Category Archives: Stories

Frequently Asked Questions About Storytelling at Work

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1. WHO IS THIS BOOK FOR?
Anyone interested in the power of personal storytelling to awaken, inspire, and communicate a meaningful, memorable message -- especially around "moments of truth" on the job. It's also for forward-thinking business leaders who want to elevate the conversation in the workplace and radically increase the odds of peer-to-peer learning happening on a daily basis.

2. WHY IS THIS BOOK TIMELY?
Because the story being told, these days, is predominantly bad news. Terrorism, war, greed, corruption, political infighting, and corporate collapse rule the airways. But something else is also happening and that "something else" too often remains unspoken -- individual stories of insight, breakthrough, kindness, courage, innovation, learning, and wisdom. The more these stories are told, the faster the world's story will change. As the poet Muriel Rukeyser once said, "The world is not made of atoms. The world is made of stories."

Storytelling, the Brain & Work Culture

I love the quote by the poet Muriel Rukeyser that says “The universe is made of stories, not atoms.” Humans live for stories. We learn from stories at home, school, from friends, and also very compellingly at work. Humans within a work culture are motivated by stories. Look at the famous founding myths of HP and Apple in the garages, of ...

Storytelling, the Brain & Work Culture

I love the quote by the poet Muriel Rukeyser that says “The universe is made of stories, not atoms.” Humans live for stories. We learn from stories at home, school, from friends, and also very compellingly at work. Humans within a work culture are motivated by stories. Look at the famous founding myths of HP and Apple in the garages, of ...

Deciphering the Secret Code of Tacit Knowledge

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What is it that all human beings share in common other than the need for air, water, and the undeniable fact that they will answer this question in a wide variety of ways? Well, at the risk of disturbing the people likely to answer this question in a wide variety of ways, I would venture to say a deeply ingrained need to know -- a search for the kind of knowledge needed to thrive in this world.

Share Your Story!

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Stories are powerful. They open minds, shift behavior, inspire, and are remembered -- unlike that last powerpoint show you saw. Stories are the simplest, fastest way to communicate meaningful messages -- an especially important thing for people in business to remember where "mindshare" is at a premium. But you already know that. Intrigued? Click here for 13 video excerpts from my book, Storytelling at Work -- none longer than seven minutes.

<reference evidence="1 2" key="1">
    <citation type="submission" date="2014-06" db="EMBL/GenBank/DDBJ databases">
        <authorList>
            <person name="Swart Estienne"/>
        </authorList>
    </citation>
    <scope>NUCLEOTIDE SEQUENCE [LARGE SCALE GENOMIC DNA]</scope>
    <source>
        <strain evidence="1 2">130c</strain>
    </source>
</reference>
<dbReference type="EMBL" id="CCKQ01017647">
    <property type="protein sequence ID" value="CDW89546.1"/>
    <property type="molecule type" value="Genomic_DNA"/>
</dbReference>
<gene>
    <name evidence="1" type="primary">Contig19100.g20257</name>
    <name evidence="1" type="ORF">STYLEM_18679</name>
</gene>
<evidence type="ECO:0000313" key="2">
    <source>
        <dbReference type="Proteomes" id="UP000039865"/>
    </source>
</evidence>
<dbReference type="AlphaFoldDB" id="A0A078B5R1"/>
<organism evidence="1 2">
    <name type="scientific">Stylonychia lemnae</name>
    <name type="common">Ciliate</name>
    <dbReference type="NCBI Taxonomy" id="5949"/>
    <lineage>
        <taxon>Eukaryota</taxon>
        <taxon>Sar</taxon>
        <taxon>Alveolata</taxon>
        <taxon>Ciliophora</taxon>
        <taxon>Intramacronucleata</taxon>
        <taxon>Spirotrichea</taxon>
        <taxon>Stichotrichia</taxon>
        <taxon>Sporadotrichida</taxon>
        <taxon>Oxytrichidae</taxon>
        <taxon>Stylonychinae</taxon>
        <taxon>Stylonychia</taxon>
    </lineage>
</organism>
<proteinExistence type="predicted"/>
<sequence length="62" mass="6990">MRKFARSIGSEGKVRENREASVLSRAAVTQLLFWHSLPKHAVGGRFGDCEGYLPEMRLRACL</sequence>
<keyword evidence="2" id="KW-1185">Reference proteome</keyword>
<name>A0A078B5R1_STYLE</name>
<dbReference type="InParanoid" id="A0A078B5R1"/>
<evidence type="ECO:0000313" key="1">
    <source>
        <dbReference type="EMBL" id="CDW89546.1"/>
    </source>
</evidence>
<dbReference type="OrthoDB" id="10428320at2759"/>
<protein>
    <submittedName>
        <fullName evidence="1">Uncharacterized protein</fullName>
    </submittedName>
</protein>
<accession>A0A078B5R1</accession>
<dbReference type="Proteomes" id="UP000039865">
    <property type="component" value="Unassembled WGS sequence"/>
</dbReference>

If you are intrigued by the presentation platform I am using (GlowDec), let me know. This cool online tool will officially launch on Labor Day. Tweaks are still being made. Viewable only in Chrome and Firefox for now. Here's your sneak peak.

Idea Champions
About Mitch Ditkoff

Why Create a Culture of Storytelling?

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Unless you've been living in solitary confinement for the past few years, chances are good that you are a member of some kind of organization or community -- a gathering of people who have come together in service to a common goal. Whether it's a Fortune 500 company, a non-profit, or a softball team, we are all, whether we know it or not, involved in the process of creating organizational culture -- "a collective way of thinking, believing, behaving, and working."

How conducive the cultures we create are to the success of our missions is anyone's guess, but what is not a guess is the fact that high-performing organizations exhibit the same kind of mission-enabling qualities: trust, shared vision, collaboration, clear communication, diversity of thought, commitment to learning, freedom of expression, and a sense of belonging.

Tiny Sparks of Light

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EDITOR'S NOTE: A few weeks ago, I asked my Facebook friends to send me a story their father liked to tell. The one that follows, submitted by the appropriately named, Michal Story, touched me deeply and reveals a common humanity we all share, even during times of difficulty. I hope you enjoy it. If YOUR FATHER, like Michal's, had a favorite story he liked to tell, please consider sending it to me for possible publication on this blog.

"My father was a man of many secrets. Not by choice, but by temperament. He rarely spoke of his past. He'd come from a chaotic childhood and left home at 16 to join the Navy. He loved the camaraderie it afforded him and was proud of his service. He was what they called a 'lifer.'

The Joe Belinsky Factor Revealed

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See this guy? His name is Joe Belinsky and for many years he worked in a tire company -- Goodyear Tire to be more exact. I learned something from Joe about TIME that is actually quite cosmic, though it took me seven years to figure it out. The story of what I learned was was just published today in the Huffington Post. A four-minute read.

Excerpted from Storytelling at Work
Idea Champions
My new storytelling blog